The Federal Reserve and the European Central Bank were in a quiet period in April ahead of their meetings in the first week of May. For the Fed, the market is mainly looking for indications of whether the 'higher-for-longer' interest rate outlook remains confirmed, after what is likely to be the last rate hike of this cycle in early May. For the ECB, the question mainly revolves around whether or not to move to a slower pace of rate hikes, following the unprecedented series of 50- and 75-basis-point hikes since August last year.
Japan's central bank left its policy rate unchanged at -0.10%, as expected. Interestingly, however, the BOJ predicted that inflation will fall back below the 2% target by 2025. There is thus a growing likelihood that the Japanese central bank will completely bypass the cycles of interest rate hikes by central banks elsewhere in the world. In addition, the BOJ decided to keep the policy of yield curve control, while an easing or even abolition was expected, now that new chairman Ueda has taken office. YCC ensures that the 10-year bond yield remains within a range around the 0% target. The BOJ's extremely accommodative policy is thus confirmed.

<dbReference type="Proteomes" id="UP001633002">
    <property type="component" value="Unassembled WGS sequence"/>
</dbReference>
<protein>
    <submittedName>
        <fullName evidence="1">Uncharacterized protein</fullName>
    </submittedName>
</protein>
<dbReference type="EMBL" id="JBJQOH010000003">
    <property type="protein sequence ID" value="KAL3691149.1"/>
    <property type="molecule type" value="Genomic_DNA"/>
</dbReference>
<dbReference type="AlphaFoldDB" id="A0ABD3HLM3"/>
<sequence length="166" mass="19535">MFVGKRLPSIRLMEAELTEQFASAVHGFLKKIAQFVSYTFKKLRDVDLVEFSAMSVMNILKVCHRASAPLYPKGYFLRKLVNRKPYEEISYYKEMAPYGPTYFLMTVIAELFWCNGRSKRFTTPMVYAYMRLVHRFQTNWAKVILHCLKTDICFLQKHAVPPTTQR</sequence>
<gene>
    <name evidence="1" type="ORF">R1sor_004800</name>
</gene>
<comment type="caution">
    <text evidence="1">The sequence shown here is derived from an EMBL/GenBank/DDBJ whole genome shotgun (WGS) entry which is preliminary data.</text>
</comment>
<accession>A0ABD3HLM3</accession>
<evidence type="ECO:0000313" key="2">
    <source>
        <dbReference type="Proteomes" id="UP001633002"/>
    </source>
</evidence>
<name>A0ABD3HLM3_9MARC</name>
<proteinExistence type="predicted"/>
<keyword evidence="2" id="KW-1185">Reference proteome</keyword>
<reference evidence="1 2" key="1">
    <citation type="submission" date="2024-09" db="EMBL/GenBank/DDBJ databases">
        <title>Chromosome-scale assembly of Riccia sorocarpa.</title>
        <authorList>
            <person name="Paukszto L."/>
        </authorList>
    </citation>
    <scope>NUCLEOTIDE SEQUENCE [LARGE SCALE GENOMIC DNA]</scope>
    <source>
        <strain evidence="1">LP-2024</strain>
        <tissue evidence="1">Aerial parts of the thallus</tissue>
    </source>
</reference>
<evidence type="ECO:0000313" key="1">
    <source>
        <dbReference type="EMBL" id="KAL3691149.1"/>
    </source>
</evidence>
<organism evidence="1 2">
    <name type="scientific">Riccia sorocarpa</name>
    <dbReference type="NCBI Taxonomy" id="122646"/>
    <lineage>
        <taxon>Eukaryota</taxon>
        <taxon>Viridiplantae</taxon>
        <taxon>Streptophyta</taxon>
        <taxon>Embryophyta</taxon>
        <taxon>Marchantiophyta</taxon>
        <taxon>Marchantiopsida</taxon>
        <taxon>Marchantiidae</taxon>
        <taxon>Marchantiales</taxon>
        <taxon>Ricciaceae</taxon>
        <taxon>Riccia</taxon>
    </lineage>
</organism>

|Fed funds||4.75-5.0%||+0.25%||Mar. 2023|
|ECB deposit rate||3.0%||+0.50%||Mar. 2023|
Currencies: euro strengthens in April
The euro strengthened against most currencies in April. The ECB is still fully in its cycle of tightening monetary policy, while economic activity is moving better than expected. The dollar weakened against the euro after fears of a banking crisis subsided. This allowed attention to return to the weaker US economy. The dollar fell to 1.105, its lowest level in over a year against the euro. Other dollar currencies followed the falling trend of the US dollar, with weaker commodity prices an additional negative factor.